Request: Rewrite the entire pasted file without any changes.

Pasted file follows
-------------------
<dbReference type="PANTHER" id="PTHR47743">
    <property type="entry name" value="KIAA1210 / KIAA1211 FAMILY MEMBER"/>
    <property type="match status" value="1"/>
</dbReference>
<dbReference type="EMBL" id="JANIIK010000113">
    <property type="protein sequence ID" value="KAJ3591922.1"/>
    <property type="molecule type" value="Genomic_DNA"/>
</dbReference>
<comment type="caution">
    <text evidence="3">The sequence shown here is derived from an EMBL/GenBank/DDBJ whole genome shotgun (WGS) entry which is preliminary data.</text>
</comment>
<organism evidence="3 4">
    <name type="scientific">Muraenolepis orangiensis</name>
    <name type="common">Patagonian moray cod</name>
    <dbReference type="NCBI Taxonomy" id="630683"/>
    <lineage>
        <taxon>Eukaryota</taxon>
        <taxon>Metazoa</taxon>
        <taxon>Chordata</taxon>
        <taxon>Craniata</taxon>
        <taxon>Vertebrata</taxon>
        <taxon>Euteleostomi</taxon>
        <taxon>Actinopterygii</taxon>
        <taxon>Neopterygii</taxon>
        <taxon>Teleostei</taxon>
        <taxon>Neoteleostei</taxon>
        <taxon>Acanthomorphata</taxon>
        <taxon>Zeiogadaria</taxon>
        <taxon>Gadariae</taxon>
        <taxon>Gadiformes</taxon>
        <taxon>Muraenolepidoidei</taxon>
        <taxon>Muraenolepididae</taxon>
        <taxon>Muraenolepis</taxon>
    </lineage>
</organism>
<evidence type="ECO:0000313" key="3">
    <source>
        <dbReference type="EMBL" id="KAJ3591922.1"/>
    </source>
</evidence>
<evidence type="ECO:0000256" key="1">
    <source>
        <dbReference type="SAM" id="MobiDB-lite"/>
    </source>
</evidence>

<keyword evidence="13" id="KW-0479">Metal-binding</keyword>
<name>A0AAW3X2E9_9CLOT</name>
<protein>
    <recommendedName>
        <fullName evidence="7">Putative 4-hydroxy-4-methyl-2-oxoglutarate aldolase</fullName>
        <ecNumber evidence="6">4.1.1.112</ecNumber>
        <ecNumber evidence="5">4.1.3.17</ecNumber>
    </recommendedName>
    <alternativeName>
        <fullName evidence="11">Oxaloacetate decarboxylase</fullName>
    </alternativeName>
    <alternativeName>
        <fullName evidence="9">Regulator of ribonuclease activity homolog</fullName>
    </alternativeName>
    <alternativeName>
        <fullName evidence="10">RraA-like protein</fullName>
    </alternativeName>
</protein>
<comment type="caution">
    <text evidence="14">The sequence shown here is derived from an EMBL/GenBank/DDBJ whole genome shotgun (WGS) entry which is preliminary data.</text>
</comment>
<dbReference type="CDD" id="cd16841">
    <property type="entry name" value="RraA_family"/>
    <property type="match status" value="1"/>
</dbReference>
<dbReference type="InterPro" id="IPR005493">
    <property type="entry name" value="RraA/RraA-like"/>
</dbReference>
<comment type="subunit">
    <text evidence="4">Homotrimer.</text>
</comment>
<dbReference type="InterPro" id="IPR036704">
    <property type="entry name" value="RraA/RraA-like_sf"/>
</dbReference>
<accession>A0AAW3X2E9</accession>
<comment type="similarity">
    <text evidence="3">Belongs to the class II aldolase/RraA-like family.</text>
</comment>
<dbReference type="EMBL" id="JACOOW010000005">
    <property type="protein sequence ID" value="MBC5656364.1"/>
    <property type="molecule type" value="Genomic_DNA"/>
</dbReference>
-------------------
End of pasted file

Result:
<dbReference type="PANTHER" id="PTHR47743">
    <property type="entry name" value="KIAA1210 / KIAA1211 FAMILY MEMBER"/>
    <property type="match status" value="1"/>
</dbReference>
<dbReference type="EMBL" id="JANIIK010000113">
    <property type="protein sequence ID" value="KAJ3591922.1"/>
    <property type="molecule type" value="Genomic_DNA"/>
</dbReference>
<comment type="caution">
    <text evidence="3">The sequence shown here is derived from an EMBL/GenBank/DDBJ whole genome shotgun (WGS) entry which is preliminary data.</text>
</comment>
<organism evidence="3 4">
    <name type="scientific">Muraenolepis orangiensis</name>
    <name type="common">Patagonian moray cod</name>
    <dbReference type="NCBI Taxonomy" id="630683"/>
    <lineage>
        <taxon>Eukaryota</taxon>
        <taxon>Metazoa</taxon>
        <taxon>Chordata</taxon>
        <taxon>Craniata</taxon>
        <taxon>Vertebrata</taxon>
        <taxon>Euteleostomi</taxon>
        <taxon>Actinopterygii</taxon>
        <taxon>Neopterygii</taxon>
        <taxon>Teleostei</taxon>
        <taxon>Neoteleostei</taxon>
        <taxon>Acanthomorphata</taxon>
        <taxon>Zeiogadaria</taxon>
        <taxon>Gadariae</taxon>
        <taxon>Gadiformes</taxon>
        <taxon>Muraenolepidoidei</taxon>
        <taxon>Muraenolepididae</taxon>
        <taxon>Muraenolepis</taxon>
    </lineage>
</organism>
<evidence type="ECO:0000313" key="3">
    <source>
        <dbReference type="EMBL" id="KAJ3591922.1"/>
    </source>
</evidence>
<evidence type="ECO:0000256" key="1">
    <source>
        <dbReference type="SAM" id="MobiDB-lite"/>
    </source>
</evidence>

<keyword evidence="13" id="KW-0479">Metal-binding</keyword>
<name>A0AAW3X2E9_9CLOT</name>
<protein>
    <recommendedName>
        <fullName evidence="7">Putative 4-hydroxy-4-methyl-2-oxoglutarate aldolase</fullName>
        <ecNumber evidence="6">4.1.1.112</ecNumber>
        <ecNumber evidence="5">4.1.3.17</ecNumber>
    </recommendedName>
    <alternativeName>
        <fullName evidence="11">Oxaloacetate decarboxylase</fullName>
    </alternativeName>
    <alternativeName>
        <fullName evidence="9">Regulator of ribonuclease activity homolog</fullName>
    </alternativeName>
    <alternativeName>
        <fullName evidence="10">RraA-like protein</fullName>
    </alternativeName>
</protein>
<comment type="caution">
    <text evidence="14">The sequence shown here is derived from an EMBL/GenBank/DDBJ whole genome shotgun (WGS) entry which is preliminary data.</text>
</comment>
<dbReference type="CDD" id="cd16841">
    <property type="entry name" value="RraA_family"/>
    <property type="match status" value="1"/>
</dbReference>
<dbReference type="InterPro" id="IPR005493">
    <property type="entry name" value="RraA/RraA-like"/>
</dbReference>
<comment type="subunit">
    <text evidence="4">Homotrimer.</text>
</comment>
<dbReference type="InterPro" id="IPR036704">
    <property type="entry name" value="RraA/RraA-like_sf"/>
</dbReference>
<accession>A0AAW3X2E9</accession>
<comment type="similarity">
    <text evidence="3">Belongs to the class II aldolase/RraA-like family.</text>
</comment>
<dbReference type="EMBL" id="JACOOW010000005">
    <property type="protein sequence ID" value="MBC5656364.1"/>
    <property type="molecule type" value="Genomic_DNA"/>
</dbReference>